News Highlights

The latest updates and briefs from the Department of Electrical and Computing Engineering.

    Research Team Wins NSF Grant to Meet Need for Large Data Capacity in Future Wireless Communication Systems

    June 26, 2020

    A research team in UVA’s Department of Electrical and Computer Engineering has won a four-year, $1.3 million National Science Foundation grant to address the need for large data capacity in future wireless communication systems. Associate Professor Andreas Beling and Assistant Professors Xu Yi and Steven Bowers are combining their expertise in integrated photonics, nonlinear optics and wideband integrated antennas to enable a platform that promises extremely fast data and video downloads for a large number of smartphone users in urban environments. They envision a chip-sized system that can provide a vast array of wireless channels in the millimeter-wave spectrum with over one tera-bit-per-second data capacity. READ MORE.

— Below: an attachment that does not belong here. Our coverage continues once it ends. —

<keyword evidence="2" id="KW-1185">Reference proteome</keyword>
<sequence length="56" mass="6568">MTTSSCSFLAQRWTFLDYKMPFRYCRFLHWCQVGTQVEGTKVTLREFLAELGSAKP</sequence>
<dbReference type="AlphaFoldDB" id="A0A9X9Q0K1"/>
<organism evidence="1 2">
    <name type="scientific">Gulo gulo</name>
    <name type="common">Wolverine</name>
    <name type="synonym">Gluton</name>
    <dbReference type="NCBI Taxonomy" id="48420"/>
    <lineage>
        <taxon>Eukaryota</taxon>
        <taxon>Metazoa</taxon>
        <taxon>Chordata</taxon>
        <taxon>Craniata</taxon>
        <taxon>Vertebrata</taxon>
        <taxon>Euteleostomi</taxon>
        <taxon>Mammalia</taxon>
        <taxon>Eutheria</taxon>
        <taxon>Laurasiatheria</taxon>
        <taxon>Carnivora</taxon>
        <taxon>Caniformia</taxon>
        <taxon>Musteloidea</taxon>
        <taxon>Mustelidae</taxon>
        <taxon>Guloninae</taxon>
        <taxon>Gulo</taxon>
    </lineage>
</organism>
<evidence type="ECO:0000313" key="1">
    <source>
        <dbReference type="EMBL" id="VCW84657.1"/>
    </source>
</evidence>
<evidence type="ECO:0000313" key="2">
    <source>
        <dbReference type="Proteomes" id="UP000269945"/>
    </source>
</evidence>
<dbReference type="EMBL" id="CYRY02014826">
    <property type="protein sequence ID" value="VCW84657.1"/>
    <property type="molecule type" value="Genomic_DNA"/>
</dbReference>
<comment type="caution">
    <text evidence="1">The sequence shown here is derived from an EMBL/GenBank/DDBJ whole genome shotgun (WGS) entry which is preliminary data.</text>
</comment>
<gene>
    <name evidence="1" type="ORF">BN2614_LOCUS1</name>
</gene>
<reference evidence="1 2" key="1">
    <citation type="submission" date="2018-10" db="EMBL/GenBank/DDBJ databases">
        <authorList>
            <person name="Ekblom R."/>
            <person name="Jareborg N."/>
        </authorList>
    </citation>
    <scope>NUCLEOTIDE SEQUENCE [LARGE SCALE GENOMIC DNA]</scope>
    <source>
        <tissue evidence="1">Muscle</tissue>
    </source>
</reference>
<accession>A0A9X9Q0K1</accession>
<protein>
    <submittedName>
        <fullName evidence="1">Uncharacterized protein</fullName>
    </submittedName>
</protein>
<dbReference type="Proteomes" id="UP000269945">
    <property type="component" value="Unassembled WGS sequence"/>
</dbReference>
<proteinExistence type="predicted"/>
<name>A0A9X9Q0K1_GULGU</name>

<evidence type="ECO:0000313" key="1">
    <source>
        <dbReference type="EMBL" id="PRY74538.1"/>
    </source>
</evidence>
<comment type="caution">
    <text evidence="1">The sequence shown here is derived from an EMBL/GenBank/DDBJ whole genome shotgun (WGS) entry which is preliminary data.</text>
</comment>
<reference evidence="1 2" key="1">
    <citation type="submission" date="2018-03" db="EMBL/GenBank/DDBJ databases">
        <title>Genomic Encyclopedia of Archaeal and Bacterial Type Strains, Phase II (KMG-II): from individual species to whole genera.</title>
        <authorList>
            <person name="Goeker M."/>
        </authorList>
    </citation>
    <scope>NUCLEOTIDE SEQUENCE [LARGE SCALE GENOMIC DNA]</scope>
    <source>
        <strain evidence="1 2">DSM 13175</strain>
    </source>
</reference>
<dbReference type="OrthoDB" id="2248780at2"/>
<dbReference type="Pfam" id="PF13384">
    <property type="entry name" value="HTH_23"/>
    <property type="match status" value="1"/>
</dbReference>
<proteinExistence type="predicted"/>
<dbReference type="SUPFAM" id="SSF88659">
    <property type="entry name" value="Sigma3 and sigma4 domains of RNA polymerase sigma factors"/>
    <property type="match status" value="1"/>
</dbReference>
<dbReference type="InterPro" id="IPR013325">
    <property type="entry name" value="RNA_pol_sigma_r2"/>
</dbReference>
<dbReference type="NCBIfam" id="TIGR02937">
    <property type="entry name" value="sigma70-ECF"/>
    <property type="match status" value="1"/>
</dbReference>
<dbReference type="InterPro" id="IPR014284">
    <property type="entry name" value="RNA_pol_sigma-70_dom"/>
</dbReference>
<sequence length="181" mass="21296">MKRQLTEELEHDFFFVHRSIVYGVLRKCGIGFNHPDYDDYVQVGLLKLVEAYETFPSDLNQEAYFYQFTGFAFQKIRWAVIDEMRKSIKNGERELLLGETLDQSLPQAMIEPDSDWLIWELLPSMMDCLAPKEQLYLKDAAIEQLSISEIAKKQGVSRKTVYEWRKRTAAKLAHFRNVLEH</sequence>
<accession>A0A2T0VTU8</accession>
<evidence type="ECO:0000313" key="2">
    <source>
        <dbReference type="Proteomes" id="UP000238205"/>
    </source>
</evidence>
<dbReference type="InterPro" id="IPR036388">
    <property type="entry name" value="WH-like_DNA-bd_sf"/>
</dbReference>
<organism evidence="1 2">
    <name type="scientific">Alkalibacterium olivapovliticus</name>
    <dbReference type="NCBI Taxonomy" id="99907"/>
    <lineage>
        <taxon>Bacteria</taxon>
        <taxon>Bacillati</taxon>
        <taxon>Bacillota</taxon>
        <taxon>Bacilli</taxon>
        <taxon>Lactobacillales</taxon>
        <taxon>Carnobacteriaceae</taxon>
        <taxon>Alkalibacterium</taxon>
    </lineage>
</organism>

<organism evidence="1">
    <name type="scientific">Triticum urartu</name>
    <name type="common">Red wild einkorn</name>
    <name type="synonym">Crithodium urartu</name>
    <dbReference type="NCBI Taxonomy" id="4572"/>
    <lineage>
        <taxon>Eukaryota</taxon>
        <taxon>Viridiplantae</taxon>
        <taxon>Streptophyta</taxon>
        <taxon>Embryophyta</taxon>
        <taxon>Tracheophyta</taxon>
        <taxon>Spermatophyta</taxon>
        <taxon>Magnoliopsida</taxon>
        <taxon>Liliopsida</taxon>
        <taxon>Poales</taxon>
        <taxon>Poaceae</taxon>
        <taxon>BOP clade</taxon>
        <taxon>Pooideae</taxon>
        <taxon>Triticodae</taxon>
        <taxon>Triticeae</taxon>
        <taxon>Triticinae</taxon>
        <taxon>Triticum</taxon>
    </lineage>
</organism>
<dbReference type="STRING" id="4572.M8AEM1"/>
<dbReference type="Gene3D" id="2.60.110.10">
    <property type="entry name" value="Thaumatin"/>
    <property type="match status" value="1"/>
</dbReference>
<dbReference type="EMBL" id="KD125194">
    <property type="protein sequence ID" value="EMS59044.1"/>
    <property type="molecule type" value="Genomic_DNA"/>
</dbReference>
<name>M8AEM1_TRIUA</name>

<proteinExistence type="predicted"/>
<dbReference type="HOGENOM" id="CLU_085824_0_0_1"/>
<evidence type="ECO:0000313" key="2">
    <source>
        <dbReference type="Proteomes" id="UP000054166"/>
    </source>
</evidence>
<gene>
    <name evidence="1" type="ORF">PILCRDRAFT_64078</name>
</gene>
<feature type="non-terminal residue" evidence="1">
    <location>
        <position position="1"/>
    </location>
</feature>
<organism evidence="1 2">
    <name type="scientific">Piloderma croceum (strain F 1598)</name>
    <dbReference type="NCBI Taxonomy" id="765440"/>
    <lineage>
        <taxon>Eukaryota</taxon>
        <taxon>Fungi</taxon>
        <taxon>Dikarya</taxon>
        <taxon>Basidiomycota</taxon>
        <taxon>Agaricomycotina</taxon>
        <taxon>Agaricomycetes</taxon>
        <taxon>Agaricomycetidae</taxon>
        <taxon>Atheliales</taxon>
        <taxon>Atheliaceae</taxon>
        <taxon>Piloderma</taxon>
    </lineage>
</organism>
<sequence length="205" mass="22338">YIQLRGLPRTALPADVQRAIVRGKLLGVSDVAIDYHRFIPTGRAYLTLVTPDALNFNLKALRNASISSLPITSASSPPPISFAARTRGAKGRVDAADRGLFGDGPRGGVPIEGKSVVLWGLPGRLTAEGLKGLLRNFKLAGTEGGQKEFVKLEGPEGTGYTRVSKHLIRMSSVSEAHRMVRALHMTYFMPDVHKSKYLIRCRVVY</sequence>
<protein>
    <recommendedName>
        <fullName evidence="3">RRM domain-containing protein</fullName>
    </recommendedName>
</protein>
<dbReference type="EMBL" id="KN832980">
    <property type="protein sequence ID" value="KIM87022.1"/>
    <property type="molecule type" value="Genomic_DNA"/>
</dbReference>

Cong Shen Earns Grant to Autonomously Configure 5G and Beyond Wireless Networks Using Machine Learning

    June 26, 2020

    Cong Shen, assistant professor of electrical and computer engineering at the University of Virginia, and Jing Yang, assistant professor of electrical engineering and computer science at Penn State, have earned a $550,000 three-year grant to pursue machine learning for wireless networking systems.The National Science Foundation and Intel have partnered to fund the multi-university research program to accelerate fundamental, broad-based research on wireless-specific machine learning techniques applied to new wireless system and architecture design. Intel announced the grant award winners on June 25. Shen and Yang combine reinforcement learning algorithms with domain knowledge to help network managers reliably meet user demands for virtual reality and high-resolution video applications, embedded and wearable tech and large-scale infrastructure for smart homes and autonomous cars. Read More.

    New Bulk Data Transfer Method Achieves High Performance with Less Complexity

    June 24, 2020